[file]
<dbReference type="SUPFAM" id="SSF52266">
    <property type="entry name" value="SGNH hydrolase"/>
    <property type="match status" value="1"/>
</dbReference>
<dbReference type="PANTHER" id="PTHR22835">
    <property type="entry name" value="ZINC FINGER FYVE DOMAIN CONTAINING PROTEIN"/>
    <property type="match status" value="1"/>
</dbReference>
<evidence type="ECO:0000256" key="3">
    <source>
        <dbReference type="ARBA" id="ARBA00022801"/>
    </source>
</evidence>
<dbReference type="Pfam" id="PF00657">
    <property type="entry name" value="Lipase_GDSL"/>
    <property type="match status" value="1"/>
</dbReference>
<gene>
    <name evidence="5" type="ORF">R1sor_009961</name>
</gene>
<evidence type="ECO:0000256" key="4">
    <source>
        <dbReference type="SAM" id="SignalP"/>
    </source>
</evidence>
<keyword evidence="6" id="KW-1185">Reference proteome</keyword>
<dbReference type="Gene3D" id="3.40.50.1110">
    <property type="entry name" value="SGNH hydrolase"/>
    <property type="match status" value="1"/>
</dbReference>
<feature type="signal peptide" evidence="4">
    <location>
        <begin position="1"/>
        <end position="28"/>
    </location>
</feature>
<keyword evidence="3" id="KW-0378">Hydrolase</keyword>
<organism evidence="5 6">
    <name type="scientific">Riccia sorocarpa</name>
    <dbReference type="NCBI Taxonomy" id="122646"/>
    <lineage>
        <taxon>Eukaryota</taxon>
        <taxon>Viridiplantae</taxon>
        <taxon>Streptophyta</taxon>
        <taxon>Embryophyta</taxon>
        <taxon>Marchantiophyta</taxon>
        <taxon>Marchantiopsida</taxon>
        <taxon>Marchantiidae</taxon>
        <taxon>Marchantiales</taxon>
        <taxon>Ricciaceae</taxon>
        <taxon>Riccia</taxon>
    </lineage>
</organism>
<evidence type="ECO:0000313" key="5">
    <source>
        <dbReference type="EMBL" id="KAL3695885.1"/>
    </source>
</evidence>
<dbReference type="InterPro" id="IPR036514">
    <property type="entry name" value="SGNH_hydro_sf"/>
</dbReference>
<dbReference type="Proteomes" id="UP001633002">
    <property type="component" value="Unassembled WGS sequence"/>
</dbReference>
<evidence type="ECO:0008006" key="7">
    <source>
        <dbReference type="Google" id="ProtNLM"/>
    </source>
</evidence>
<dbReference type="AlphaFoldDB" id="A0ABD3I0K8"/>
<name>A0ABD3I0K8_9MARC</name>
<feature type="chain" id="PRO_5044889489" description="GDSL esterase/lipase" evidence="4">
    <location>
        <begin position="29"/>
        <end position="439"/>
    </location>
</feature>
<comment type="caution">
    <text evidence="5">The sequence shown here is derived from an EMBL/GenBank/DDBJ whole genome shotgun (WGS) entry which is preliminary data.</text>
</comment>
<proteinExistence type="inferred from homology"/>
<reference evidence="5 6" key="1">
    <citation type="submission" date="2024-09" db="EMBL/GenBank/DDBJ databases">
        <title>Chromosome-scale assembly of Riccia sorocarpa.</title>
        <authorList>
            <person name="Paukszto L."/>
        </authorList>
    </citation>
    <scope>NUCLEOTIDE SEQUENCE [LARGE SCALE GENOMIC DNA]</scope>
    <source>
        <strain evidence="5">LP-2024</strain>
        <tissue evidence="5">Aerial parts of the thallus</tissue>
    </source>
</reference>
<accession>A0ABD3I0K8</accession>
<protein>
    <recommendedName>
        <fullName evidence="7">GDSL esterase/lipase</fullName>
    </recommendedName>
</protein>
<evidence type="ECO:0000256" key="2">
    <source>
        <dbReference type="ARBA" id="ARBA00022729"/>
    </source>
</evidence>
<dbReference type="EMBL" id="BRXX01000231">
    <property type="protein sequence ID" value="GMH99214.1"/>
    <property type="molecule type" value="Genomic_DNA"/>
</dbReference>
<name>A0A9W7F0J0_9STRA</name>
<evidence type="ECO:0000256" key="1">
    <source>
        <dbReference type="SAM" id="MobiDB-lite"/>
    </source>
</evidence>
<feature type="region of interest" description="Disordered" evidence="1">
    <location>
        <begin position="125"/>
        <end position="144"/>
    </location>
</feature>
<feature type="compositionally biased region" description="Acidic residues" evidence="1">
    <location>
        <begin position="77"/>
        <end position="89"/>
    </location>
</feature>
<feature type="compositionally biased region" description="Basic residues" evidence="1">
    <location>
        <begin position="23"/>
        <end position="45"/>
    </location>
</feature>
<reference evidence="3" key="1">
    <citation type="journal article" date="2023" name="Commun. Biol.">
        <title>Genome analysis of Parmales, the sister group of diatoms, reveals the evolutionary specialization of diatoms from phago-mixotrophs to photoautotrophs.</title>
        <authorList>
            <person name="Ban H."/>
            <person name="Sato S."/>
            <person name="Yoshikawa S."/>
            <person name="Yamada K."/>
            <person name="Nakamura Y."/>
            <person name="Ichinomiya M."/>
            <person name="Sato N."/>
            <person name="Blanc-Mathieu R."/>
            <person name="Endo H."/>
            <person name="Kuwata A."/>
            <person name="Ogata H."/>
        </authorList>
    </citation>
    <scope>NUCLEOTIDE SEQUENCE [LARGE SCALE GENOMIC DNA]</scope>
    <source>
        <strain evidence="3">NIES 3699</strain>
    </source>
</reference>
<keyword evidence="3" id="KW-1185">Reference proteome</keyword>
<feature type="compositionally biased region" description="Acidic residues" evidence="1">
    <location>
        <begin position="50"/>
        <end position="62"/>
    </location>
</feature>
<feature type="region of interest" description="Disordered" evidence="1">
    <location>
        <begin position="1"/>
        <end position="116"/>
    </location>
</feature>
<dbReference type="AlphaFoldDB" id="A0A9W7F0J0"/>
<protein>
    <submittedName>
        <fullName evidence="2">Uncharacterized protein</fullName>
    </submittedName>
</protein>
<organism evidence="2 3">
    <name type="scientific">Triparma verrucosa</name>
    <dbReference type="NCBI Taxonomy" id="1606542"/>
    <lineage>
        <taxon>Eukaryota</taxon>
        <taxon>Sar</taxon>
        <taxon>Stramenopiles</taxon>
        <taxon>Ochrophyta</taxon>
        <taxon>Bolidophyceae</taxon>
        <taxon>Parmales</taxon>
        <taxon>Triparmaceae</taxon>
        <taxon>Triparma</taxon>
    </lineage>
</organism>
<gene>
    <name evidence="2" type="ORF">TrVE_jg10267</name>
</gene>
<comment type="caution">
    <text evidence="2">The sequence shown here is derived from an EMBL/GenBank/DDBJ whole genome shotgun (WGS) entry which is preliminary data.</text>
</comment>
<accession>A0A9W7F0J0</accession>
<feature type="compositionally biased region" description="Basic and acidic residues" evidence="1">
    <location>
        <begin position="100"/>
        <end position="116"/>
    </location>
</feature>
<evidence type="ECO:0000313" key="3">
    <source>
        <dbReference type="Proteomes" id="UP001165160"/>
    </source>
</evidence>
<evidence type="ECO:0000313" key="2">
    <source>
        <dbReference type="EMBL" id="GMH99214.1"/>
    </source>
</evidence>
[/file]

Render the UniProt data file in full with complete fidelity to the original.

<dbReference type="SUPFAM" id="SSF52266">
    <property type="entry name" value="SGNH hydrolase"/>
    <property type="match status" value="1"/>
</dbReference>
<dbReference type="PANTHER" id="PTHR22835">
    <property type="entry name" value="ZINC FINGER FYVE DOMAIN CONTAINING PROTEIN"/>
    <property type="match status" value="1"/>
</dbReference>
<evidence type="ECO:0000256" key="3">
    <source>
        <dbReference type="ARBA" id="ARBA00022801"/>
    </source>
</evidence>
<dbReference type="Pfam" id="PF00657">
    <property type="entry name" value="Lipase_GDSL"/>
    <property type="match status" value="1"/>
</dbReference>
<gene>
    <name evidence="5" type="ORF">R1sor_009961</name>
</gene>
<evidence type="ECO:0000256" key="4">
    <source>
        <dbReference type="SAM" id="SignalP"/>
    </source>
</evidence>
<keyword evidence="6" id="KW-1185">Reference proteome</keyword>
<dbReference type="Gene3D" id="3.40.50.1110">
    <property type="entry name" value="SGNH hydrolase"/>
    <property type="match status" value="1"/>
</dbReference>
<feature type="signal peptide" evidence="4">
    <location>
        <begin position="1"/>
        <end position="28"/>
    </location>
</feature>
<keyword evidence="3" id="KW-0378">Hydrolase</keyword>
<organism evidence="5 6">
    <name type="scientific">Riccia sorocarpa</name>
    <dbReference type="NCBI Taxonomy" id="122646"/>
    <lineage>
        <taxon>Eukaryota</taxon>
        <taxon>Viridiplantae</taxon>
        <taxon>Streptophyta</taxon>
        <taxon>Embryophyta</taxon>
        <taxon>Marchantiophyta</taxon>
        <taxon>Marchantiopsida</taxon>
        <taxon>Marchantiidae</taxon>
        <taxon>Marchantiales</taxon>
        <taxon>Ricciaceae</taxon>
        <taxon>Riccia</taxon>
    </lineage>
</organism>
<evidence type="ECO:0000313" key="5">
    <source>
        <dbReference type="EMBL" id="KAL3695885.1"/>
    </source>
</evidence>
<dbReference type="InterPro" id="IPR036514">
    <property type="entry name" value="SGNH_hydro_sf"/>
</dbReference>
<dbReference type="Proteomes" id="UP001633002">
    <property type="component" value="Unassembled WGS sequence"/>
</dbReference>
<evidence type="ECO:0008006" key="7">
    <source>
        <dbReference type="Google" id="ProtNLM"/>
    </source>
</evidence>
<dbReference type="AlphaFoldDB" id="A0ABD3I0K8"/>
<name>A0ABD3I0K8_9MARC</name>
<feature type="chain" id="PRO_5044889489" description="GDSL esterase/lipase" evidence="4">
    <location>
        <begin position="29"/>
        <end position="439"/>
    </location>
</feature>
<comment type="caution">
    <text evidence="5">The sequence shown here is derived from an EMBL/GenBank/DDBJ whole genome shotgun (WGS) entry which is preliminary data.</text>
</comment>
<proteinExistence type="inferred from homology"/>
<reference evidence="5 6" key="1">
    <citation type="submission" date="2024-09" db="EMBL/GenBank/DDBJ databases">
        <title>Chromosome-scale assembly of Riccia sorocarpa.</title>
        <authorList>
            <person name="Paukszto L."/>
        </authorList>
    </citation>
    <scope>NUCLEOTIDE SEQUENCE [LARGE SCALE GENOMIC DNA]</scope>
    <source>
        <strain evidence="5">LP-2024</strain>
        <tissue evidence="5">Aerial parts of the thallus</tissue>
    </source>
</reference>
<accession>A0ABD3I0K8</accession>
<protein>
    <recommendedName>
        <fullName evidence="7">GDSL esterase/lipase</fullName>
    </recommendedName>
</protein>
<evidence type="ECO:0000256" key="2">
    <source>
        <dbReference type="ARBA" id="ARBA00022729"/>
    </source>
</evidence>
<dbReference type="EMBL" id="BRXX01000231">
    <property type="protein sequence ID" value="GMH99214.1"/>
    <property type="molecule type" value="Genomic_DNA"/>
</dbReference>
<name>A0A9W7F0J0_9STRA</name>
<evidence type="ECO:0000256" key="1">
    <source>
        <dbReference type="SAM" id="MobiDB-lite"/>
    </source>
</evidence>
<feature type="region of interest" description="Disordered" evidence="1">
    <location>
        <begin position="125"/>
        <end position="144"/>
    </location>
</feature>
<feature type="compositionally biased region" description="Acidic residues" evidence="1">
    <location>
        <begin position="77"/>
        <end position="89"/>
    </location>
</feature>
<feature type="compositionally biased region" description="Basic residues" evidence="1">
    <location>
        <begin position="23"/>
        <end position="45"/>
    </location>
</feature>
<reference evidence="3" key="1">
    <citation type="journal article" date="2023" name="Commun. Biol.">
        <title>Genome analysis of Parmales, the sister group of diatoms, reveals the evolutionary specialization of diatoms from phago-mixotrophs to photoautotrophs.</title>
        <authorList>
            <person name="Ban H."/>
            <person name="Sato S."/>
            <person name="Yoshikawa S."/>
            <person name="Yamada K."/>
            <person name="Nakamura Y."/>
            <person name="Ichinomiya M."/>
            <person name="Sato N."/>
            <person name="Blanc-Mathieu R."/>
            <person name="Endo H."/>
            <person name="Kuwata A."/>
            <person name="Ogata H."/>
        </authorList>
    </citation>
    <scope>NUCLEOTIDE SEQUENCE [LARGE SCALE GENOMIC DNA]</scope>
    <source>
        <strain evidence="3">NIES 3699</strain>
    </source>
</reference>
<keyword evidence="3" id="KW-1185">Reference proteome</keyword>
<feature type="compositionally biased region" description="Acidic residues" evidence="1">
    <location>
        <begin position="50"/>
        <end position="62"/>
    </location>
</feature>
<feature type="region of interest" description="Disordered" evidence="1">
    <location>
        <begin position="1"/>
        <end position="116"/>
    </location>
</feature>
<dbReference type="AlphaFoldDB" id="A0A9W7F0J0"/>
<protein>
    <submittedName>
        <fullName evidence="2">Uncharacterized protein</fullName>
    </submittedName>
</protein>
<organism evidence="2 3">
    <name type="scientific">Triparma verrucosa</name>
    <dbReference type="NCBI Taxonomy" id="1606542"/>
    <lineage>
        <taxon>Eukaryota</taxon>
        <taxon>Sar</taxon>
        <taxon>Stramenopiles</taxon>
        <taxon>Ochrophyta</taxon>
        <taxon>Bolidophyceae</taxon>
        <taxon>Parmales</taxon>
        <taxon>Triparmaceae</taxon>
        <taxon>Triparma</taxon>
    </lineage>
</organism>
<gene>
    <name evidence="2" type="ORF">TrVE_jg10267</name>
</gene>
<comment type="caution">
    <text evidence="2">The sequence shown here is derived from an EMBL/GenBank/DDBJ whole genome shotgun (WGS) entry which is preliminary data.</text>
</comment>
<accession>A0A9W7F0J0</accession>
<feature type="compositionally biased region" description="Basic and acidic residues" evidence="1">
    <location>
        <begin position="100"/>
        <end position="116"/>
    </location>
</feature>
<evidence type="ECO:0000313" key="3">
    <source>
        <dbReference type="Proteomes" id="UP001165160"/>
    </source>
</evidence>
<evidence type="ECO:0000313" key="2">
    <source>
        <dbReference type="EMBL" id="GMH99214.1"/>
    </source>
</evidence>